I recently had trouble with “a fruit device” creating a lot of duplicate Outlook calendar events. So I developed a console application utility to remove all those duplicates, at the same time trying out the Microsoft Graph .NET Client Library. This turned out to be a little more involved than I though at first.
First, the constructor of GraphServiceClient takes an IAuthenticationProvider, that should add an authorization header consisting of a bearer token to each request. I copied AuthenticationHelper from the console connect sample on GitHub (there are samples on GitHub for a lot of languages and frameworks). You can use the Outlook API directly with base URL https://outlook.office.com/api/v2.0/, in which case the required scope is https://outlook.office.com/calendars.readwrite. But Microsoft recommends using the graph API with base URI https://graph.microsoft.com/v1.0, in which case the required scope is calendars.readwrite, unless you need features available in the former but not the latter (e.g. Outlook tasks API).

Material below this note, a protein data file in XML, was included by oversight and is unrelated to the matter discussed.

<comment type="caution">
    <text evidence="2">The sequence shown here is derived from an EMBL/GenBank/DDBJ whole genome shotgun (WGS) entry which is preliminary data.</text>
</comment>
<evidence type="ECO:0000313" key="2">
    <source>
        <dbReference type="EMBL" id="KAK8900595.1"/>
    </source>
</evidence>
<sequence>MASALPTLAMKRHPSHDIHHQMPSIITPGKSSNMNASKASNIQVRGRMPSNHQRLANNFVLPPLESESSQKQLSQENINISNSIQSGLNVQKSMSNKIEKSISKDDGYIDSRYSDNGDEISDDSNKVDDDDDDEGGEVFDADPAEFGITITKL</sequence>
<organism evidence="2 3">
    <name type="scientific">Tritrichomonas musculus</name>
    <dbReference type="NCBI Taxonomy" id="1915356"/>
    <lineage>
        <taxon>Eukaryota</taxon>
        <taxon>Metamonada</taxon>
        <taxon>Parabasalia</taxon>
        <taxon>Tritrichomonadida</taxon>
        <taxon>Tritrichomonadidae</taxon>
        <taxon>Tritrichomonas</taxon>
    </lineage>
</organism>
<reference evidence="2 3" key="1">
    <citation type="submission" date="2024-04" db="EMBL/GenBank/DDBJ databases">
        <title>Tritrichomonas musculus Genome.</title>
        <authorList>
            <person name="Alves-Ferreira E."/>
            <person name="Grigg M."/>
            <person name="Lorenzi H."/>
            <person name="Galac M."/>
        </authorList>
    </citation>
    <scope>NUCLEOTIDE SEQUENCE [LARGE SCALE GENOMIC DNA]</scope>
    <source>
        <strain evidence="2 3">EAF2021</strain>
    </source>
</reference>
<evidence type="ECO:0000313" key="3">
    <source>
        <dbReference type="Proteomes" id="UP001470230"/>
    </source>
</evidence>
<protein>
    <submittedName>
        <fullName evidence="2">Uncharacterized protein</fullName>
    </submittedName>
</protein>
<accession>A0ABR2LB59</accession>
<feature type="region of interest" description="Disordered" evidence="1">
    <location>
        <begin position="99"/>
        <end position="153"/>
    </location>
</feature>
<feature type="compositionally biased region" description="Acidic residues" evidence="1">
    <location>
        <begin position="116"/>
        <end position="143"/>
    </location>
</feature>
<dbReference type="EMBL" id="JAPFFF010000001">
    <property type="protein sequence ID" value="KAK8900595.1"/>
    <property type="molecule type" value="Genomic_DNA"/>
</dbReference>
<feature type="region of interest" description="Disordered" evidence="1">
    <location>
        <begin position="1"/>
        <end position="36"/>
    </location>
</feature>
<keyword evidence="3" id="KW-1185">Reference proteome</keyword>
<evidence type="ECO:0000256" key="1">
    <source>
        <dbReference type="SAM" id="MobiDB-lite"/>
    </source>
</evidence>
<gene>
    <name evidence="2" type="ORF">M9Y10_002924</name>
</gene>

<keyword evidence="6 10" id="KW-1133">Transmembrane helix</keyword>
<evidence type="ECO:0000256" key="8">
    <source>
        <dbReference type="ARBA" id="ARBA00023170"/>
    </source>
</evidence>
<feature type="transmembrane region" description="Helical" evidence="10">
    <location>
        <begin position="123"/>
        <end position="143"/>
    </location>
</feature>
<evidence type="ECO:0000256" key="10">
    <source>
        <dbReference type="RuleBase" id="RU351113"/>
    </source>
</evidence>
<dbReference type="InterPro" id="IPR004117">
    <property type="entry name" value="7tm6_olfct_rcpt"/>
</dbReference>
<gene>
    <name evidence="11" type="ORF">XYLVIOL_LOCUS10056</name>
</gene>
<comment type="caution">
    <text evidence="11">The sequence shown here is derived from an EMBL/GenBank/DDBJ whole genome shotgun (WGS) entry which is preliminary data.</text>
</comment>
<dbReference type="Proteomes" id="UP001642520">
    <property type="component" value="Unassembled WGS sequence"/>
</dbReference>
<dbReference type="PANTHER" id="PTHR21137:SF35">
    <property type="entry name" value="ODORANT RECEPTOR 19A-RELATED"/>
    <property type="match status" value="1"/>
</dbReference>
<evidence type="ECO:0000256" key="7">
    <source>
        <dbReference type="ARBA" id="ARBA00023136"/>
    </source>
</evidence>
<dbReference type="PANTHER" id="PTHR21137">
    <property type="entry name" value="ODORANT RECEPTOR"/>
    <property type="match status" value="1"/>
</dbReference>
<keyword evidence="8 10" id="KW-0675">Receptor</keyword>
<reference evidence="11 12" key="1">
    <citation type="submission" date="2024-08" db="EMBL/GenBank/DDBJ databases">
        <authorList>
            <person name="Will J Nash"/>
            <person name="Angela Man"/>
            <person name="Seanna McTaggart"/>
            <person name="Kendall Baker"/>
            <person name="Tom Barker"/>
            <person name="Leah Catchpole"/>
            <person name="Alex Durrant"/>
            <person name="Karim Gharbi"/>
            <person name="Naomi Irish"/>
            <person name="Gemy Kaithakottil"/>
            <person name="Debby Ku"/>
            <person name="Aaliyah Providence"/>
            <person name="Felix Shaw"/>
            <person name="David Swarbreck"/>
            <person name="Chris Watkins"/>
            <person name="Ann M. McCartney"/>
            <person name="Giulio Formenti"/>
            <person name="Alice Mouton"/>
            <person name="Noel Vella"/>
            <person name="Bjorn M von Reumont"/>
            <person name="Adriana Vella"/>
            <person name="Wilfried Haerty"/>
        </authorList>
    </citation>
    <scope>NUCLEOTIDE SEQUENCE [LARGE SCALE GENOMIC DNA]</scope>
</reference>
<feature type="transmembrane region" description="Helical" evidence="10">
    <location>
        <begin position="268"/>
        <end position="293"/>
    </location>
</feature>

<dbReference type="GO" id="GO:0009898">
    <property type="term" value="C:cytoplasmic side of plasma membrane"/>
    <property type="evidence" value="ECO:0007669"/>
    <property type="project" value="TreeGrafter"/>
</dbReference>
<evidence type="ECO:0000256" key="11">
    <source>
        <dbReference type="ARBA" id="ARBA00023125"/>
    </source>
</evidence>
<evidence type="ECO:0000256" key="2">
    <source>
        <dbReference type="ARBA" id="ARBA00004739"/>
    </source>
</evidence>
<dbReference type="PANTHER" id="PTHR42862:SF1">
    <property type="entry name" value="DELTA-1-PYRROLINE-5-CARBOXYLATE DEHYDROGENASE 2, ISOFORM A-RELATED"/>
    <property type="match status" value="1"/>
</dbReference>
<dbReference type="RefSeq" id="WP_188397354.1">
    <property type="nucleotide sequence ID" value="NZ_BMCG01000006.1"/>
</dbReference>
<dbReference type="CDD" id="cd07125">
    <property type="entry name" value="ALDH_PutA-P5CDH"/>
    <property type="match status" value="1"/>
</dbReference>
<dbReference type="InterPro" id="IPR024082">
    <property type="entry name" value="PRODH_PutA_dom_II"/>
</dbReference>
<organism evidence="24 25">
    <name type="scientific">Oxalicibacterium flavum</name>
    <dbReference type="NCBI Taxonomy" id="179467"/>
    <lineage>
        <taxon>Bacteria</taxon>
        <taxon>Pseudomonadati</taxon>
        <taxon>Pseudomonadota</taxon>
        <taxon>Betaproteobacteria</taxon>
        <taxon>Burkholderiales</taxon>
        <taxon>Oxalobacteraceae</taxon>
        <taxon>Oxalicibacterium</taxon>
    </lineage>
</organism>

The authentication helper uses PublicClientApplication from Microsoft.Identity.Client. My first attempt was to target .NET Core for the console application, but it turned out that PublicClientApplication doesn’t support showing a user interface dialog to input credentials on .NET Core, so I had to revert to .NET Framework 4.6.
With the sample authentication helper, you are forced to enter credentials and consent every time the program is run, which is cumbersome especially when testing. So I found TokenCacheHelper here, which I modified slightly. One thing I changed was where tokens are stored – it felt better to store them in the user’s profile (local app data), than in the executable binary folder.
The algorithm for detecting and deleting duplicates is at a high level the following:
- Get calendars, using Me.Calendars.
- For each calendar:
- Get all events, one page at a time, using Me.Calendars[calendar.Id].Events.
- Group events by subject, start time and end time.
- For each group:
- Group by ID. (This seems weird, but I discovered that the events call can respond with two or more items with the same ID. We don’t want to try to keep one of them and delete the rest, because that is not possible – one delete call will delete them all since it is in reality the same event.)
- Call delete with each unique event ID except the first one.
Another thing I discovered is that some calendars are read-only, notably holiday calenders, so it is not possible to remove duplicates in those. My code checks for this as well.
The complete source is available on GitHub: henriko2018/RemoveDuplicateEvents.